There are situations where the protocol deviations are on the site level, not the subject level. For example, many study protocols have a specific requirement for handling the study drugs (or IP - investigational products). The study drug must be stored under the required temperatures. An temperature excursion occurs when a time temperature sensitive pharmaceutical product is exposed to temperature outside the ranges prescribed for storage. The temperature excursion may result in inactivation of the study drug efficacy or cause safety concern. If there are multiple subjects enrolled in the problematic site, the protocol deviation associated with temperature excursion will have impact on all subjects at this site - this is called the site level protocol deviation.
There is no specific discussion about documenting and handling site level protocol deviations in ICH and CDISC guidelines.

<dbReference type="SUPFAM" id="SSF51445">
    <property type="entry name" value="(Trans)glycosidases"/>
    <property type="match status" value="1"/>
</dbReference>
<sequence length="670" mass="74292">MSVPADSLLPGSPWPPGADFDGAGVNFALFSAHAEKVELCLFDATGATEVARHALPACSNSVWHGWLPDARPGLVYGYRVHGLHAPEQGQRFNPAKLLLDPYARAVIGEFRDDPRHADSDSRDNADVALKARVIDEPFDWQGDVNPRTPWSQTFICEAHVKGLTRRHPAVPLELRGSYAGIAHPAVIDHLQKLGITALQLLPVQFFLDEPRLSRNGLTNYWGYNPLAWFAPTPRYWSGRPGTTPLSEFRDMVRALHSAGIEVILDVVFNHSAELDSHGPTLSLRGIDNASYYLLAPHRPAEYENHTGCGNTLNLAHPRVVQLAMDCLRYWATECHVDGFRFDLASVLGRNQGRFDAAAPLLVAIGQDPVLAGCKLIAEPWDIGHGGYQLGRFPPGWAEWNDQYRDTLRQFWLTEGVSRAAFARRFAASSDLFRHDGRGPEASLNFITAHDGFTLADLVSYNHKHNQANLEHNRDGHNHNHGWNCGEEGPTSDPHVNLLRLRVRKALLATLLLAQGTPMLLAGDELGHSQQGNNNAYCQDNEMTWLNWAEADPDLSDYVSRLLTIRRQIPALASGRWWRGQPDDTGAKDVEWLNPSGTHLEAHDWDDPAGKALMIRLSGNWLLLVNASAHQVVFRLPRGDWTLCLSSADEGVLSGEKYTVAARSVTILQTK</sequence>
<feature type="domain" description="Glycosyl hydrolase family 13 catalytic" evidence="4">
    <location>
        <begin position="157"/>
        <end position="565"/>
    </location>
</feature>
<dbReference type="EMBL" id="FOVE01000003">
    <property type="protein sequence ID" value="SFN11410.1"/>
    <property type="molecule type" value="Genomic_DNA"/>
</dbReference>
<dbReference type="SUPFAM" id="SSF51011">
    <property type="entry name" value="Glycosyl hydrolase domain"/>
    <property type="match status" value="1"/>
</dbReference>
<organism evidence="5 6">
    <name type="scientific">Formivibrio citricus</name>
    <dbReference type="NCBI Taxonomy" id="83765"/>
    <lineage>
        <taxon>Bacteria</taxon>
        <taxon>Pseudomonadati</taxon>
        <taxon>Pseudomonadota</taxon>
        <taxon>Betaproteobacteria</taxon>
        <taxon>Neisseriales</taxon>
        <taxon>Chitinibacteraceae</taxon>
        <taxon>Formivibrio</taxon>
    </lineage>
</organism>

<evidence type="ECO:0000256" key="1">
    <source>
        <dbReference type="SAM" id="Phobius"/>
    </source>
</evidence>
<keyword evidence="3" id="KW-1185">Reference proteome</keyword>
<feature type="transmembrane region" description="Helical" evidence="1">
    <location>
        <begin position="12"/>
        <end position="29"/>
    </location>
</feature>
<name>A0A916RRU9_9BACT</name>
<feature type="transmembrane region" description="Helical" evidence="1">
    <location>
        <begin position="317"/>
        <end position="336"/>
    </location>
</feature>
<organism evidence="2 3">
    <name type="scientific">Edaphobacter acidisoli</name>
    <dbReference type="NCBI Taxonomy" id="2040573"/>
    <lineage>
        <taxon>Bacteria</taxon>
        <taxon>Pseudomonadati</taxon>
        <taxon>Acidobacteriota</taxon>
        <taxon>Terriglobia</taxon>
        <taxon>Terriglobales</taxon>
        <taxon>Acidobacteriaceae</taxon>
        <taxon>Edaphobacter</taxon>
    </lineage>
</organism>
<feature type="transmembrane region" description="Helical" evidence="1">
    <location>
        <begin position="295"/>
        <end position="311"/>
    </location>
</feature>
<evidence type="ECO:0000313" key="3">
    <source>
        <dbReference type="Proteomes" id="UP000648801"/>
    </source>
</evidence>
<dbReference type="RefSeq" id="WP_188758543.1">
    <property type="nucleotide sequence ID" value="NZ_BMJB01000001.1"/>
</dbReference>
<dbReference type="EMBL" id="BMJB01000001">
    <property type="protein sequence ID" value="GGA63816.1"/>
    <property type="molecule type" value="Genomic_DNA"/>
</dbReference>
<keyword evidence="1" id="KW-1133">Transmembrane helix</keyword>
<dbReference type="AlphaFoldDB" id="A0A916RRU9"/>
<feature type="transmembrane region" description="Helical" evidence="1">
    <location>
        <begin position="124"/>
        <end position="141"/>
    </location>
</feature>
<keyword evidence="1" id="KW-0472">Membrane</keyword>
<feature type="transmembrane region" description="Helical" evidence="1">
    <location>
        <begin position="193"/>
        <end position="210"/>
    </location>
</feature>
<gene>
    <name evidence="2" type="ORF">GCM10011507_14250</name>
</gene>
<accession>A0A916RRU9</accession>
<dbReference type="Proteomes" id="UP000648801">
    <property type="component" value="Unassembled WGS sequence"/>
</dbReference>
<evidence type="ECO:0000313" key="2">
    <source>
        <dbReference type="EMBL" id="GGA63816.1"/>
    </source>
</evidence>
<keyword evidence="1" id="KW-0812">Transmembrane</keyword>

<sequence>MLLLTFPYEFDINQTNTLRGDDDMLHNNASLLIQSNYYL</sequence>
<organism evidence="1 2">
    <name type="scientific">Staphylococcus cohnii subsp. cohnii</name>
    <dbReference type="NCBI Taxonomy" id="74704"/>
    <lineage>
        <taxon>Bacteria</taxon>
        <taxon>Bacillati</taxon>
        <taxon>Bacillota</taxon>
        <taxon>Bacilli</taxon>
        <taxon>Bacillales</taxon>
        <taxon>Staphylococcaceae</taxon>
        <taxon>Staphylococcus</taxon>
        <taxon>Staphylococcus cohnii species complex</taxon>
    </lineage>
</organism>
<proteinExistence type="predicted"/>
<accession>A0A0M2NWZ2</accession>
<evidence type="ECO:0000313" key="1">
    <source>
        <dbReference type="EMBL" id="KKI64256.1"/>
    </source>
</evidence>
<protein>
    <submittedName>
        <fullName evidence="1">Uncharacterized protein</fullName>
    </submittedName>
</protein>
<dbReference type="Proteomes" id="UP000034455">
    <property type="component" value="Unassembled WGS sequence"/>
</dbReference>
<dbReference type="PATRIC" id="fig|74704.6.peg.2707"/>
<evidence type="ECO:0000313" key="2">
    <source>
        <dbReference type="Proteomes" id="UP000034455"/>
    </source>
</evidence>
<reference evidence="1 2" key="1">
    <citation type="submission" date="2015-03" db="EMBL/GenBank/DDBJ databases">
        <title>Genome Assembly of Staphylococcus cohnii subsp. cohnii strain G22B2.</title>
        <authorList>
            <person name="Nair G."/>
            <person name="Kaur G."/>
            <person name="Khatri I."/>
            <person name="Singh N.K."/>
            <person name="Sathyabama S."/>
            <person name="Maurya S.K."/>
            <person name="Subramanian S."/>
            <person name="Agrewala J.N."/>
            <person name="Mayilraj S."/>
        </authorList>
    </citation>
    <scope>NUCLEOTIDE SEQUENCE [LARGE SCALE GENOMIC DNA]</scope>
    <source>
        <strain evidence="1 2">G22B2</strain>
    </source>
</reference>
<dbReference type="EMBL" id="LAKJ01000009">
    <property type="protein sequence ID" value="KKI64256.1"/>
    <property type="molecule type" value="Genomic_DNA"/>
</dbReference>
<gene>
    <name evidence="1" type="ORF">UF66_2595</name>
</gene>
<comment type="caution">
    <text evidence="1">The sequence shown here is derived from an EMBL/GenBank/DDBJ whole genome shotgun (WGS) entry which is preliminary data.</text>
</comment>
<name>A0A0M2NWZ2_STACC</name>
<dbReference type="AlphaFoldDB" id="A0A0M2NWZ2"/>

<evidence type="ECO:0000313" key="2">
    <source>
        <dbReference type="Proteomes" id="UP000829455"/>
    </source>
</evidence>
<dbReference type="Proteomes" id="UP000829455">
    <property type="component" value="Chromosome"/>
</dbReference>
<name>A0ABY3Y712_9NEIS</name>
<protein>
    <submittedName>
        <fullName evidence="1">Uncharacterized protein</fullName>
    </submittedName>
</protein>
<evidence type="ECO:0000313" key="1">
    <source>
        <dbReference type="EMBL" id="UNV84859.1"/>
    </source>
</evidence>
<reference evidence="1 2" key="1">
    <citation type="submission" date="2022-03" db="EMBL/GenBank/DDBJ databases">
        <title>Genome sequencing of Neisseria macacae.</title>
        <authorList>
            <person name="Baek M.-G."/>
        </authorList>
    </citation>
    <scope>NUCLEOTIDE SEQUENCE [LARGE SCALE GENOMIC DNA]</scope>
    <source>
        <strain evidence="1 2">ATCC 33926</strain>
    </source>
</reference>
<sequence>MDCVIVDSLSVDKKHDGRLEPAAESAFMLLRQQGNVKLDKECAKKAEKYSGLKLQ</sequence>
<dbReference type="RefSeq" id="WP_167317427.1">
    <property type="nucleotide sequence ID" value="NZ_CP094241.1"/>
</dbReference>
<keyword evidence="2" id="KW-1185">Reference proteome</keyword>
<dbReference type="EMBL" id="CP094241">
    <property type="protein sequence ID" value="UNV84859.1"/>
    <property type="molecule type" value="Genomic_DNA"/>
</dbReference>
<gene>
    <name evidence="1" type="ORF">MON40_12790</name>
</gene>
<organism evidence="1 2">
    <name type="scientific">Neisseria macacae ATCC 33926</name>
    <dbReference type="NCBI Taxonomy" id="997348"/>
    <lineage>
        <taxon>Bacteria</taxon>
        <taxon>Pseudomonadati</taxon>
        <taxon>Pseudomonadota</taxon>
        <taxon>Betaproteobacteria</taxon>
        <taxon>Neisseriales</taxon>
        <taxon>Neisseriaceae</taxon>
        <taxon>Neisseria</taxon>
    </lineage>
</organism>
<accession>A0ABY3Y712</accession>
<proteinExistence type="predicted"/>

According to CDISC SDTM, Protocol Deviations should be captured in DV domain. According to current SDTM standard, all tabulation data sets including DV are designed for subject data (with the only exception of Trial Design info).
For site level deviations, the deviations are not associated with any specific subjects, they can not be directly included in the DV data set. There may be two ways to handle the site level protocol deviations:
- Document the site level protocol deviations separately from the subject level protocol deviations. Then document them in Clinical Study Report (CSR) and in Study Data Reviewer's Guide (SDRG) if applicable.
- If any site level deviation has impact on all or multiple subjects enrolled at that site, the specific deviation can be repeated for each affected subject
It is advisable to pre-specify the instructions for handling the site level protocol deviations so that the site level protocol deviations are recorded appropriately.
Identifying and recording the protocol deviations including site level protocol deviations should be an ongoing process during the conduct of the clinical trials. If we wait until the end of the study, we may have difficulties to determine if a specific site level deviation has impact on all subjects or partial subjects at that site.